I am calling this one #47, because that’s how many days I have been stuck here. I am too tired today to coming up with a more clever headline for another dispatch from my home office. When I woke up, I learned1 about the passing of Toni Lane, a crypto-currency enthusiast. I met her once — in Oslo, Norway — before I embarked on a journey northward. She was a lively soul, energetic and filled with ideas. It was such a great conversation. No emails were exchanged. No text messages went back and forth. Just a few hours over coffee, dinner, and company with some other friends. All that remained was a memory.
The sadness of her passing is only compounded by the general malaise I feel. Last night wasn’t the most comfortable, as an old ailment got the better off me. I woke up more tired than I have in many weeks, not physically exhausted, but mentally and emotionally. The endless stream of incoming text messages, Zoom calls, and emails that need responses, and all the daily decisions that now seem so fraught, it’s all starting to take a toll.
The whole thing reminds me of that “30 Rock” episode where Jack Donaghy, while in the hospital recovering from a heart attack, wishes he could have worked harder.
Or maybe like others, I am suffering from the Zoom burnout. 2
“With Zoom or FaceTime, you can’t rely on body language for communication. For those with social anxiety, Zoom or FaceTime makes it harder to draw boundaries. People get to see into your environmental context, it becomes unclear when ‘socializing’ should end, and certain social cues that are easily read in real life can be harder to read virtually.” -Jamie Aten, a psychologist and an associate professor of humanitarian disaster leadership at Wheaton College in Illinois.
I don’t have those issues. My problem is exactly the opposite. Everything seems the same. The day, the location. I can’t tell the difference between YouTube, Netflix and Zoom. They are all coming from the same screen. I need people. The lack of social contact — in real life, not through a screen — is a problem. Many are on their third week of isolation. Wait till you get to week five. You will start to feel the anxiety.
For me, as I said, it is Day 47, and there is nothing I would like to do more than sit with my friend Chris and talk about photography. Or visit the founders I work with and give them a hug. It seems like that is all from another time. As one smart writer put it: that’s B.C. (Before Corona.) Apparently, exhaustion is “a normal response to an abnormal situation,” she argues. 3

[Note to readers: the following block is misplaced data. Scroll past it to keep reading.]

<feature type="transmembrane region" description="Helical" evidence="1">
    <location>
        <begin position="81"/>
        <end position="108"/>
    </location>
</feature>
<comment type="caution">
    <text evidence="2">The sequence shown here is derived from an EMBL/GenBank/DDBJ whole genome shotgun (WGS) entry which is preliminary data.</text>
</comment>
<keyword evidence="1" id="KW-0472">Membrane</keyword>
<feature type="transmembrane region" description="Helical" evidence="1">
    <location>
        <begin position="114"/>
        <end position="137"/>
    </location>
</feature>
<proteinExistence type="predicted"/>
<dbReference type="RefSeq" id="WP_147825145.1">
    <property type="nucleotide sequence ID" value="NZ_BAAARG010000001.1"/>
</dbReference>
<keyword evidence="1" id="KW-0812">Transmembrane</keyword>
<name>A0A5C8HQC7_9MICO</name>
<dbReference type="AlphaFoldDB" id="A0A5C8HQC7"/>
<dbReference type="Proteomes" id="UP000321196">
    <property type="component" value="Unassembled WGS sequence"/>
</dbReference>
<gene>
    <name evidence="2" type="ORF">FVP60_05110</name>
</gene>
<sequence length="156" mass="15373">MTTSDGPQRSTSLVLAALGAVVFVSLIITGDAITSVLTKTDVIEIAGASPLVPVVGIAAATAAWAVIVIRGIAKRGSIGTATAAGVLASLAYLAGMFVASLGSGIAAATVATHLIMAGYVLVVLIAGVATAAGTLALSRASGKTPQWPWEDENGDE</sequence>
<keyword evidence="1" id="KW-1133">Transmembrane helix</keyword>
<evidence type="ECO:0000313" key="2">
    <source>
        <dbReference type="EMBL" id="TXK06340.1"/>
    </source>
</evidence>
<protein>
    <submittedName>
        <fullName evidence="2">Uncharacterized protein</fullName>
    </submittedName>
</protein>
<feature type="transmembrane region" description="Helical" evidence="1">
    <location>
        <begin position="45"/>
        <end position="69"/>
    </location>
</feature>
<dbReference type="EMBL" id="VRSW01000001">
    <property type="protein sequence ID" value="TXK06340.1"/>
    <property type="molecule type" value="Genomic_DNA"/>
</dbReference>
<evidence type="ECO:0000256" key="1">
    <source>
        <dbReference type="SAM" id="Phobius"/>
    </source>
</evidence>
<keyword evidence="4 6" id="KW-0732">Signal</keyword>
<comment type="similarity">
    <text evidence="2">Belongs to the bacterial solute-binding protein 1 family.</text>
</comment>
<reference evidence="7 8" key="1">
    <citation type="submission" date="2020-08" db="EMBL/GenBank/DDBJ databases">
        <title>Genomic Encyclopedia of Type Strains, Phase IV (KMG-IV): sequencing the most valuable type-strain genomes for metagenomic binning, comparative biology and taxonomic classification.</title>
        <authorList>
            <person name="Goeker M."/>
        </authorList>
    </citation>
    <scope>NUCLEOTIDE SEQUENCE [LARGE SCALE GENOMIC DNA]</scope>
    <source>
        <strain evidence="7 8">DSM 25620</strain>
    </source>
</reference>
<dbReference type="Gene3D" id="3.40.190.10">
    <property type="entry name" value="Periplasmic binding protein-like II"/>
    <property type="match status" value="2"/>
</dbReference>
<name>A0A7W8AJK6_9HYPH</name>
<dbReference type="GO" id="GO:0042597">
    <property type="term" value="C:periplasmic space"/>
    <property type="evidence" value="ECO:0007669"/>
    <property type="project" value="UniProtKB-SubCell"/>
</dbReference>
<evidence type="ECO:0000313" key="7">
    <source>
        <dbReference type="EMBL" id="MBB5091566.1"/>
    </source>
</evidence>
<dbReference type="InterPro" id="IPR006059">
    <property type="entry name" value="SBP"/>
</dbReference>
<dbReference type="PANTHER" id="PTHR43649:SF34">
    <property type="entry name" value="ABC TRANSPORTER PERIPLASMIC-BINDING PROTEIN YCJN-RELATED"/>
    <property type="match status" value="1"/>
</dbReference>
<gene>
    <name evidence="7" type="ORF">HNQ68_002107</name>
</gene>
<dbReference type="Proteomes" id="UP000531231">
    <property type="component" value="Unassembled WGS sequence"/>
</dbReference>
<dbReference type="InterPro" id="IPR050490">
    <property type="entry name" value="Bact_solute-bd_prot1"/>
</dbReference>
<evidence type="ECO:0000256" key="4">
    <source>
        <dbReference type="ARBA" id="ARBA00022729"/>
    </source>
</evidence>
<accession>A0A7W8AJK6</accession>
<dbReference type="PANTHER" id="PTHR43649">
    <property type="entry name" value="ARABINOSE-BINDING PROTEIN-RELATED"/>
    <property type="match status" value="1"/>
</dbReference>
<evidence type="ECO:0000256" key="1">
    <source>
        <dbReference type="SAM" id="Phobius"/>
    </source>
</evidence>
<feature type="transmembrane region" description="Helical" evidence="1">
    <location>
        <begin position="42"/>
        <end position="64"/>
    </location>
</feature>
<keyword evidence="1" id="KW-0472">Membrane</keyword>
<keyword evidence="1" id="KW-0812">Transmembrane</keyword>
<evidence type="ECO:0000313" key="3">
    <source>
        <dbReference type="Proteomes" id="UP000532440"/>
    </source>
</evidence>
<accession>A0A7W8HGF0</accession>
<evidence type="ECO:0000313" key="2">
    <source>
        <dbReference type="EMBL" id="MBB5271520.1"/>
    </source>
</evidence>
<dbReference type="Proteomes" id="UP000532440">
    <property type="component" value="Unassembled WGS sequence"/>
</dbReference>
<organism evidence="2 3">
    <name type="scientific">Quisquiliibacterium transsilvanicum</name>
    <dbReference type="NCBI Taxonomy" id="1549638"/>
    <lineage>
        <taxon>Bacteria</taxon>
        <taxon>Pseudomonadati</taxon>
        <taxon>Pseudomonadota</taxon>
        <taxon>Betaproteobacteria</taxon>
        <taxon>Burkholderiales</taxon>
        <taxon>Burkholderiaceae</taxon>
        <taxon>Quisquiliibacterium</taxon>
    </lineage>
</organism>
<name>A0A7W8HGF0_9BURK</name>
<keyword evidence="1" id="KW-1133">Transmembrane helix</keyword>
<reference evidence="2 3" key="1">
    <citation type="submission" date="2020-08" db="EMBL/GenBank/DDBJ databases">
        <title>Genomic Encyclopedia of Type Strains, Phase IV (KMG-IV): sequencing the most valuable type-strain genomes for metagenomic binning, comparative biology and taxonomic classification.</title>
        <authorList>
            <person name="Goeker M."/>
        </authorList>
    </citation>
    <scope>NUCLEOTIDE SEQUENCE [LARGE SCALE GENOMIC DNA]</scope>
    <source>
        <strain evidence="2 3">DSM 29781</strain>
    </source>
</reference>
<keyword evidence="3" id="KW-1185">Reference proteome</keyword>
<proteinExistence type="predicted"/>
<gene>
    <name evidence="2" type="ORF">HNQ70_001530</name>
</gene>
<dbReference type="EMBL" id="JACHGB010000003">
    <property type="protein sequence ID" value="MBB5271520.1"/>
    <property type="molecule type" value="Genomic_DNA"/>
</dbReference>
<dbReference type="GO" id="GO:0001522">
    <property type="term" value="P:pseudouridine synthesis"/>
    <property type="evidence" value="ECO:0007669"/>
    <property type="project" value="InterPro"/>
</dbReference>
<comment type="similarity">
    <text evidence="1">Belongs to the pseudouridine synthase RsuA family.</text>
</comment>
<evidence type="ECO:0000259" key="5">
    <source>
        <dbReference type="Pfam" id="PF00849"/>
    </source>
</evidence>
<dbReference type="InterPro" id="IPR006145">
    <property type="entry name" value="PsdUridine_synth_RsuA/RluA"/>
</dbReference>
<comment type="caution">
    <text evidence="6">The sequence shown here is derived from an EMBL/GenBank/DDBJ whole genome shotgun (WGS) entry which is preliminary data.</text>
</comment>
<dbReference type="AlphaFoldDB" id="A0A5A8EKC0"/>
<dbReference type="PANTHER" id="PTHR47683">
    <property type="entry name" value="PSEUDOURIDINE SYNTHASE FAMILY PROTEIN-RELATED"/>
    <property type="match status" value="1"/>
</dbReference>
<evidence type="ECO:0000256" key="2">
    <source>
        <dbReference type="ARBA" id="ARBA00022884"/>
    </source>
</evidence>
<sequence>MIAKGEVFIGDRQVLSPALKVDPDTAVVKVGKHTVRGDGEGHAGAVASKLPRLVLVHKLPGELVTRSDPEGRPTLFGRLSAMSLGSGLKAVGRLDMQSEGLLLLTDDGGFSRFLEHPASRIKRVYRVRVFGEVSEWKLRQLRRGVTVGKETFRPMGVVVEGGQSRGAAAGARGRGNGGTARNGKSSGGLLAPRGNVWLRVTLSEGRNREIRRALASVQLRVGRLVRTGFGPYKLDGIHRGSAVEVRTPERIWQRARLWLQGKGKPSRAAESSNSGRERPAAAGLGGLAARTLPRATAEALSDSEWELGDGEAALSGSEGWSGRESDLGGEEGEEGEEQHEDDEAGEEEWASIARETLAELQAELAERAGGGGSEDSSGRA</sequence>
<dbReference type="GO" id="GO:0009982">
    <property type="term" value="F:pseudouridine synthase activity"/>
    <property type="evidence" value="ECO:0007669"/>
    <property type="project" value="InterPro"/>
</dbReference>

It is not just work. It is life’s random decisions that previously seemed normal, now feel abnormal. Take diet, for example. As someone who has to watch what he eats all the time even in normal times, the isolation has been a high-risk decision zone, especially when it comes to food. Some have argued in favor of forgetting about exercise – go ahead and eat more, gain weight, and learn to live with the quarantine. 4 That may be okay for some, but it’s not so good when you a diabetic and have a heart condition.
This morning, I had to make a call that I likely would never have had to think twice about in the B.C. era. I wondered if I should go to the hospital to see my doctor, considering that I am more likely to catch the virus in a hospital than at home. In other words, was I willing to risk my health for my health? These are the insane daily decisions we are making, and no wonder it is exhausting. It is relentless.
And even though I feel as I do, I am overcome by guilt. How can I complain when others are putting their lives on the line making society’s essentials work for the 29 percent who can work from home? I should STFU. And get on with life, and do some work. I’ve made it this far, after all.
April 15, 2020. San Francisco